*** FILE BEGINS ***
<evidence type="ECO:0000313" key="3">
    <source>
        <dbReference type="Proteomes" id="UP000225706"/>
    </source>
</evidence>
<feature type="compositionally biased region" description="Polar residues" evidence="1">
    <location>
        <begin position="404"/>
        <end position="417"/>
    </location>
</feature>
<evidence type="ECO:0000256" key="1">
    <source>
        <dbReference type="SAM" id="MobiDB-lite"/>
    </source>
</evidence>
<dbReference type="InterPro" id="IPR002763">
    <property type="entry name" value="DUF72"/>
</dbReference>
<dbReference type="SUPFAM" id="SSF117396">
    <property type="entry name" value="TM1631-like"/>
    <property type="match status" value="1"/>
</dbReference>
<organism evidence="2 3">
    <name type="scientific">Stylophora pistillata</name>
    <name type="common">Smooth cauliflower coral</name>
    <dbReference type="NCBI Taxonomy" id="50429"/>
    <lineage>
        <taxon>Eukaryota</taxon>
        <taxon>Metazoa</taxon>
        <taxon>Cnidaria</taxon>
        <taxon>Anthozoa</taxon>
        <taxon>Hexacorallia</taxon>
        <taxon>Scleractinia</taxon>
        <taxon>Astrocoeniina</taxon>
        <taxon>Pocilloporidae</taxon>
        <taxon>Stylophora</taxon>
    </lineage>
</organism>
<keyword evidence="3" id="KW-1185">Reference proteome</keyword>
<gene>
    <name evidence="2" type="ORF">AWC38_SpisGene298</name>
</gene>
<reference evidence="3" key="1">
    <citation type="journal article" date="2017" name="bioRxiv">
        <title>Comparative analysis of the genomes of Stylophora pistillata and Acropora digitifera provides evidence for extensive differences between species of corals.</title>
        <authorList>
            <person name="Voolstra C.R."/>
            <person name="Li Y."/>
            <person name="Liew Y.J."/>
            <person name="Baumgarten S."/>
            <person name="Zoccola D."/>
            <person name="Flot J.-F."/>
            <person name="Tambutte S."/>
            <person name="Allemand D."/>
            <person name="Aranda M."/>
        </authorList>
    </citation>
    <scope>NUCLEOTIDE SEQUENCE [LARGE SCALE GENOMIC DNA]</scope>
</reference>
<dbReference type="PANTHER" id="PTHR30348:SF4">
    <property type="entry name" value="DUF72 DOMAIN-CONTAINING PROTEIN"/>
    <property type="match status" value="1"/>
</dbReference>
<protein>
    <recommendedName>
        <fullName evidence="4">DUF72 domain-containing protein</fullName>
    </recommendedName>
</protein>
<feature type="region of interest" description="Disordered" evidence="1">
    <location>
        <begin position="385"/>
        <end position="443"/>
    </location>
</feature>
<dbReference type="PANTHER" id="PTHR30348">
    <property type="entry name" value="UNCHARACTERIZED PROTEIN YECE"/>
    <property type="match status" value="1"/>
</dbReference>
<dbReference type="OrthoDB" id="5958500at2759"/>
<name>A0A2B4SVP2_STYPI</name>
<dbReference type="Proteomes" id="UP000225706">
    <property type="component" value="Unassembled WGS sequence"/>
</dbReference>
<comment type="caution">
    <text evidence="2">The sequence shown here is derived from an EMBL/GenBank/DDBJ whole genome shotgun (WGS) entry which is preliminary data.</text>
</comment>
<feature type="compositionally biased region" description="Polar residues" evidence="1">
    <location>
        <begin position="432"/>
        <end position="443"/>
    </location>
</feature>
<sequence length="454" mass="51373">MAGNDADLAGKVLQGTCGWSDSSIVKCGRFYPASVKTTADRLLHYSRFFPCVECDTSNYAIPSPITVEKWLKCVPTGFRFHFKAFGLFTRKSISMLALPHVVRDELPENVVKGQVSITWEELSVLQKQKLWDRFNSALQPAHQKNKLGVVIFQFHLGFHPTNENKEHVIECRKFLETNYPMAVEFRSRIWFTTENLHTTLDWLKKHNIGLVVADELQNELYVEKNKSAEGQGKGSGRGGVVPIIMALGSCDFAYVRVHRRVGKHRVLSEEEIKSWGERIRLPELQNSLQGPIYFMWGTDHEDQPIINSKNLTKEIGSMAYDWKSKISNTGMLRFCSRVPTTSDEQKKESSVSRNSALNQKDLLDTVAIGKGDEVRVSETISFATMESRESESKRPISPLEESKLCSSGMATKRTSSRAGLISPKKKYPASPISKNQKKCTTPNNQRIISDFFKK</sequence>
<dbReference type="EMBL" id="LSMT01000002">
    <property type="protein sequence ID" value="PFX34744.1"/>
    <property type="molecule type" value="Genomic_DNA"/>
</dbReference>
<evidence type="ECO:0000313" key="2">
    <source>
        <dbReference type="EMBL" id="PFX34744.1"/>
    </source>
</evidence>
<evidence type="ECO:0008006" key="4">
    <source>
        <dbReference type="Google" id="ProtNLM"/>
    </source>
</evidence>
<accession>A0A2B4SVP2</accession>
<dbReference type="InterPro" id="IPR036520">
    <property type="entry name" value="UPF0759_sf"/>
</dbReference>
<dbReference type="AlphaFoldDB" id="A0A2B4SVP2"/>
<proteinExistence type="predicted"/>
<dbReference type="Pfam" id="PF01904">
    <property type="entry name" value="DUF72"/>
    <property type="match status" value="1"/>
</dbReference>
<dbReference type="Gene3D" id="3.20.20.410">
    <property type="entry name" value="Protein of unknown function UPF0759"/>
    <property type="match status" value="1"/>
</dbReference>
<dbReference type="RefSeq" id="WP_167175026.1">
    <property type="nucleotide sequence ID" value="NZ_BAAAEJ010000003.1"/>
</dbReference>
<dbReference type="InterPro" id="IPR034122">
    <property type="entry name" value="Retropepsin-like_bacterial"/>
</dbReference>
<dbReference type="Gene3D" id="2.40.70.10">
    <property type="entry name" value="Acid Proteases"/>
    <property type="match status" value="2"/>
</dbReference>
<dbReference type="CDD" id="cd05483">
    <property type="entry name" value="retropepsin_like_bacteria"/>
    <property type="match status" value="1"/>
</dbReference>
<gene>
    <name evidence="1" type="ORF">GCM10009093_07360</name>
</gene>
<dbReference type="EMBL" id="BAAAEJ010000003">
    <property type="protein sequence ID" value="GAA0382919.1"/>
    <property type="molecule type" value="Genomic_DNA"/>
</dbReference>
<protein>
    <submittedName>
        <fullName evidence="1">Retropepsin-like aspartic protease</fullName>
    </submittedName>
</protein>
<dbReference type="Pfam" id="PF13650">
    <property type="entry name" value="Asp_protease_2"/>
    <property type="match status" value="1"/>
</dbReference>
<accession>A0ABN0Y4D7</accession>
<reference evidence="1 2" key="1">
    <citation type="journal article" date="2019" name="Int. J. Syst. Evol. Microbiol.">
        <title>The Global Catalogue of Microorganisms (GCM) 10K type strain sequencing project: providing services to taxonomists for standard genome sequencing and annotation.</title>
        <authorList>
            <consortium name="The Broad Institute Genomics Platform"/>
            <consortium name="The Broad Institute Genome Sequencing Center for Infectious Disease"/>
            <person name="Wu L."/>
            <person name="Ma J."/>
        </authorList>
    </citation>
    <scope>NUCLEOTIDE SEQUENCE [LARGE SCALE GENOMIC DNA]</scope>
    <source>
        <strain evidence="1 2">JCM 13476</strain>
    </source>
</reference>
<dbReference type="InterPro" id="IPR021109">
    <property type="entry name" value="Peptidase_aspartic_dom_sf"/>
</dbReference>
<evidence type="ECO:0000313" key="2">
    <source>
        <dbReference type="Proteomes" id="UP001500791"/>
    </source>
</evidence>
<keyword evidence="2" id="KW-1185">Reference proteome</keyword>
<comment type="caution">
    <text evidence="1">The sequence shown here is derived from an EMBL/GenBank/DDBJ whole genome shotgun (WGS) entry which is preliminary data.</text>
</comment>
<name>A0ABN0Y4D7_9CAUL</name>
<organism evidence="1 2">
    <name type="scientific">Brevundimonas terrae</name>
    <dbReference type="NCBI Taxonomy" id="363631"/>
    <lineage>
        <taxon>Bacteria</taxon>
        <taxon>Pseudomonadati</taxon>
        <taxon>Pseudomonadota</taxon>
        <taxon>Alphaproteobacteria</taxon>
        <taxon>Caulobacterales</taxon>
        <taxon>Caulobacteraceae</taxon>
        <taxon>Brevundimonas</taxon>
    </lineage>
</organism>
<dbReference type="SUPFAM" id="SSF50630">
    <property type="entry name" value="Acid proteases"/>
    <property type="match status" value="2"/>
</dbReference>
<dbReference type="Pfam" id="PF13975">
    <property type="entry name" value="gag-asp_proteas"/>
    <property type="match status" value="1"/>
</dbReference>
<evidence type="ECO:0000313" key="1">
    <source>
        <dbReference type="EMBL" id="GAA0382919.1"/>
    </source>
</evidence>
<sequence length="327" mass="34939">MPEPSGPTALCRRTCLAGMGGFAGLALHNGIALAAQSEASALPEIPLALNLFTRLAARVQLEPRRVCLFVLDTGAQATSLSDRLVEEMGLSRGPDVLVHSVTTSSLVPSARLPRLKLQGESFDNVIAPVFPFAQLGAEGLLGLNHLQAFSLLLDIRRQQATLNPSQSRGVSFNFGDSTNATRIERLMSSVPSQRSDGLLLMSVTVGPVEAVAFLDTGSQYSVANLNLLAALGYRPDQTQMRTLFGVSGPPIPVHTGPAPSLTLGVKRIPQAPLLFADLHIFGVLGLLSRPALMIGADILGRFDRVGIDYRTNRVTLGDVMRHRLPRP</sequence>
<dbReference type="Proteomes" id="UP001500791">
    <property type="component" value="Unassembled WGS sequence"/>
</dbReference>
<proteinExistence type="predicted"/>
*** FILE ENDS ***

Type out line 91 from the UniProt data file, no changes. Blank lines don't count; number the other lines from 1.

        <end position="443"/>